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Fame Jam

Making millions for NBA Stars: the high-powered world of super agents David Falk, Curtis Polk and Mike Higgins.
Alejandro Benes
From the Print Edition:
James Woods, May/Jun 97

(continued from page 6)

FAME is unquestionably in step with this "market-the-stars" philosophy, but its role is much more personal. Keteyian, who in 1991 co-wrote, with Alexander Wolff, Raw Recruits, which revealed the darker side of college recruiting, contends that FAME does business aggressively but honestly. "From everything I can see," says Keteyian, "David uses every bit of leverage he can to get his athletes the very best deal."

Fighting for its clients has sometimes meant very public battles between FAME and the league, including last year's much-publicized fight over the NBA's collective bargaining agreement. The uglier, very personal characterizations of the battle had Stern as the scourge of players' rights and Falk as the personification of the self-serving agent. While many players spoke out, the assumption was that Falk was putting words in the mouths of three of the more prominent dissidents, Jordan, Ewing and Mourning.

"That was certainly Falk versus Stern," says Keteyian, "but in both of their minds it's just business. It's all business and it's big, big, big, big, big, big, big business. Nothing personal."

In the end, the players ratified a revised collective bargaining agreement that lessened the restrictions placed on them. Basketball Digest wrote, "Although he didn't prevent the agreement from being ratified by the league's players, Falk played a significant role in leveraging the owners to secure a better deal for the players than was initially offered."

Falk disputes the size of his role, pointing out that everyone at these very high levels has advisers. "Patrick [Ewing] really was the leader, but all three [Ewing, Jordan and Mourning] were very active. Everybody basically accused them of being my mouthpiece and yet nobody would say that David Stern had a lawyer. He had an army of lawyers," Falk says. "I'm not a Svengali, I can't hypnotize them and make them follow a certain party line, but certainly I'm going to do my best to advise them of what's in their best interest, whether it's popular or unpopular publicly. That's my job."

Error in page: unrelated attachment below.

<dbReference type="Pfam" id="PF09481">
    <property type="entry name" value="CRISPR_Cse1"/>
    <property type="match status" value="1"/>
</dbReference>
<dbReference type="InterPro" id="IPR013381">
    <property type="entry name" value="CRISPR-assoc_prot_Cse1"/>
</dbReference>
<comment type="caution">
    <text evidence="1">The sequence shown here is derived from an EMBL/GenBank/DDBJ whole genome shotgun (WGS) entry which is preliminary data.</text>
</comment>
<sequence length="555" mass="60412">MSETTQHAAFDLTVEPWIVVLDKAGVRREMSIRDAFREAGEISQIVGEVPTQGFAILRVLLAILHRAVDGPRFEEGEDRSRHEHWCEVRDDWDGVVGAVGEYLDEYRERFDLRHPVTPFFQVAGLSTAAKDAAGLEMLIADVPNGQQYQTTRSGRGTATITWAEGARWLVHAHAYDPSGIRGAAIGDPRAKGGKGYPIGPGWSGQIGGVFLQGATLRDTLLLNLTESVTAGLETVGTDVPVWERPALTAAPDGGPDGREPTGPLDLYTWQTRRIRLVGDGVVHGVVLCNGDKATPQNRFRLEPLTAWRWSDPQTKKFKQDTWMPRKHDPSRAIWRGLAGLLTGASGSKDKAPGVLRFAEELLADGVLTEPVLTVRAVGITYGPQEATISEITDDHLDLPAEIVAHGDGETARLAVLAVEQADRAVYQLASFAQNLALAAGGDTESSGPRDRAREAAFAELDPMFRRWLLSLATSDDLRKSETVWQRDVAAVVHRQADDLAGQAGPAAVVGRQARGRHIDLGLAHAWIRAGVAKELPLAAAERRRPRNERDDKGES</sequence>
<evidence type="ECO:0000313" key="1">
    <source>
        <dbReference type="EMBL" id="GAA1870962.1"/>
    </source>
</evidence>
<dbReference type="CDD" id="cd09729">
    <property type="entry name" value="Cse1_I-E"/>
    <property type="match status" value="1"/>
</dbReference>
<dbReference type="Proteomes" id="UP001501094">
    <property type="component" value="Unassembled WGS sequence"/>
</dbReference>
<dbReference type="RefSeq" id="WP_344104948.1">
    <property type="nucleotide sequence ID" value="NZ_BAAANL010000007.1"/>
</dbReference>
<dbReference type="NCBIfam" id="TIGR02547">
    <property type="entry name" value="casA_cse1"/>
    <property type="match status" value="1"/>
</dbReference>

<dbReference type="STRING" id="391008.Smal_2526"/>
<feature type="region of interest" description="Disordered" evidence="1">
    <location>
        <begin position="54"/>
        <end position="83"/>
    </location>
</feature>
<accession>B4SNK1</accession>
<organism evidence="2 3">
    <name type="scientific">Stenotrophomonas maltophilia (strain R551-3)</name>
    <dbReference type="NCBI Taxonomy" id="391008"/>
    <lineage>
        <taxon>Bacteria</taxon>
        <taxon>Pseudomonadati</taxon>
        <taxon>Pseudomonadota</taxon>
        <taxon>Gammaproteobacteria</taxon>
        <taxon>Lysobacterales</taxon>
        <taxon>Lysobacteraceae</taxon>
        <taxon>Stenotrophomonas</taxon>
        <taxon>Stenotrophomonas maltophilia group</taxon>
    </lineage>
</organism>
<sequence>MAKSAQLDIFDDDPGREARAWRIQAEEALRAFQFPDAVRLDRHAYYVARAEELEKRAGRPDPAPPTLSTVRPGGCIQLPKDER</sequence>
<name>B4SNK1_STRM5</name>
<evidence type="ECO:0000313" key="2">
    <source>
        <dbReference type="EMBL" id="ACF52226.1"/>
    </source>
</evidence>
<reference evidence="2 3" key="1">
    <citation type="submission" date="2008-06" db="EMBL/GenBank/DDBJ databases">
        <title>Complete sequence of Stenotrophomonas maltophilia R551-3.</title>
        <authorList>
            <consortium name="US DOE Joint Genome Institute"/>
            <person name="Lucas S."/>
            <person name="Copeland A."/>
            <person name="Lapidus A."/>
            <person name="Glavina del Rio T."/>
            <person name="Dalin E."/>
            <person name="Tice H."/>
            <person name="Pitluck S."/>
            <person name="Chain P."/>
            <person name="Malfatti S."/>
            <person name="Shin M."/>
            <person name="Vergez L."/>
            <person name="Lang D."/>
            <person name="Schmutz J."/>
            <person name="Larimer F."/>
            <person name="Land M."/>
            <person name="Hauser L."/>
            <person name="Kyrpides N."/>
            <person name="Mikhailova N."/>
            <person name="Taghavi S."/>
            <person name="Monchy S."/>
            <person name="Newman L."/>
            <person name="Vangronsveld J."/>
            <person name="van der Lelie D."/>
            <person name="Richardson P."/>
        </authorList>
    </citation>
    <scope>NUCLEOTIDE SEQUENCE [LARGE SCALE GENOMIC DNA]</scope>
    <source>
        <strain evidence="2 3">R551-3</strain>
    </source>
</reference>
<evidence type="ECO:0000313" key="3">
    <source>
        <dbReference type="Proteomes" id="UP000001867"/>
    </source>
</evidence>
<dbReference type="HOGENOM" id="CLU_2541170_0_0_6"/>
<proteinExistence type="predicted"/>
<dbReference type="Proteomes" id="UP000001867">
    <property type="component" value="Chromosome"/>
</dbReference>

Players notice how well FAME performs.

"If there's one thing of which NBA players are cognizant, it's money," Keteyian sums up. "When they see Juwan Howard get $105 million to stay in Washington or they see Alonzo Mourning sign a huge deal, they know who did the deal."

During a midseason game between the Washington Bullets and the visiting Milwaukee Bucks, Michael Higgins is mildlyanguished by Washington's Calber Cheaney's form at the foul line. "What kind of shot is that?!" Higgins exclaims. "Ugly!" he answers himself, as the ball bounces off the rim. "You know, the coaches fool around with their shooting and they forget their natural form."

After the game, Higgins is on the opposite side of the USAir Arena exchanging hugs and kisses with Cheaney's family, fiancée and friends. He is waiting for Cheaney to emerge from the locker room, which only the Bullets place off limits to agents. Higgins wants to talk to Cheaney about how he is doing under the new Bullets coach, Bernie Bickerstaff. It's a quiet discussion near the stands and Cheaney is saying that things are going pretty well.

"You know, sometimes players don't play well with some teams, and when they go to another team, they just fit in better," Higgins says. "The same applies to coaches and their new teams, and the sports agents as well."


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